We actually found a huge list posted online of valid Spotify logins harvested using these tools.
Other pocket-change hacking tools that we found included keyloggers ($2.07), WiFi hacking software ($3), Bluetooth hacking tools ($3.48) and malware for draining Bitcoin wallets ($6.07).
What’s fascinating, if alarming, is a notable shift towards a service model in this dark economy. Competition is fierce and some of these cheaper tools are available on the clearnet (normal web), so vendors promise try to get an edge by offering customer support, lifetime guarantees and free guide resources to sweeten the deal. We’ve even seen money-off coupons offered on next purchases.
End-to-end cybercrime solutions
Wannabe fraudsters with a bit more to spend can begin forging official documents by purchasing templates that are listed for less than $14 on average.
These Photoshop files come with highly detailed guides on how to make fake ID scans look as convincing as possible. All the buyer has to do is insert the personal information into the templates, which cover the full range of official documents, from passports and driver’s licenses to utility bills and pay stubs.
Combined with fullz procured through hacking tools bought elsewhere on the dark web markets, this is all that’s necessary to fraudulently apply for credit.
The dark web markets effectively offer an end-to-end solution for anyone wanting to learn how to commit identity theft and subsequent online fraud and then acquire the tools to carry it out.
Case in point, you can even buy access to anonymous postal lockers should you want to make fraudulent purchases for resale or refund. Sure, it might set you back $150 but that’s a snip for a secure drop.
Of course, there’s a choice of guides telling you all you need to know about stealthy use of the postal system ($3.35).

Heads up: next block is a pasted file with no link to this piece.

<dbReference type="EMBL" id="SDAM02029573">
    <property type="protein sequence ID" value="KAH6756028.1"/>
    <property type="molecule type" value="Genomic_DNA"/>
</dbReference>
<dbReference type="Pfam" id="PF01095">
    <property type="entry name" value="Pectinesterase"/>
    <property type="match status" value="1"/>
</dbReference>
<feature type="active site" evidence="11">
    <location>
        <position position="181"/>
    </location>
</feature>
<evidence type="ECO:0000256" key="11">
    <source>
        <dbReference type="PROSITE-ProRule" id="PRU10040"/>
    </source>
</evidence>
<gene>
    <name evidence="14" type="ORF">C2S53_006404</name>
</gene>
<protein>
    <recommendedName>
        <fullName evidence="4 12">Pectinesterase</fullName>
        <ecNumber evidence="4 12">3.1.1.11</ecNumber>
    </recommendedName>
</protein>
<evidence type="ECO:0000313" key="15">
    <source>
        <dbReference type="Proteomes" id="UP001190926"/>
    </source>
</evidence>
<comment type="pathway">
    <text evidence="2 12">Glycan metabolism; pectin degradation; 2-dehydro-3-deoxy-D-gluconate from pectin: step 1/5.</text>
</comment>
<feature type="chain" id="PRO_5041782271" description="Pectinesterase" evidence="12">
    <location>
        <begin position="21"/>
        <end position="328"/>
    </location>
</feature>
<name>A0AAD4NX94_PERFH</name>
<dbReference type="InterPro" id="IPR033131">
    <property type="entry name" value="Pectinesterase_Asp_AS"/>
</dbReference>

So what do we do about it?
So what does this mean? Well, we can’t put the genie back into the bottle. Two new marketplaces seem to spring up as soon as one is shut down. The lure of the $16.8 billion reportedly lost to fraud in 2017 in the US alone is only going to get stronger as the pot gets bigger.
As consumers, we have to take protecting our personal data seriously. Ignorance is no excuse. Good password hygiene, two-factor authentication, limiting the personal and payment information we allow online, using privacy tools, all that good stuff.
We have to be more mindful of the priority apps and sites places on security and take our business elsewhere if we aren’t satisfied.
As developers, we have to prioritize security over convenience and enforce those standards on our users, whether they like it or not, ideally making that security a selling point for our products.
And if that idealistic aim isn’t convincing enough, there’s now also the specter of GDPR, whose lower tier fines are up to €10 million or 2% of global turnover for failing to integrate data protection “by design and default” into services and products.
Cybersecurity — and digital privacy for that matter — must be baked in from the very start of every product development process.
If we can succeed making those values ingrained in our culture then these tools being sold so cheaply on the dark markets become all but worthless in the hands of anyone but the most skilled hackers.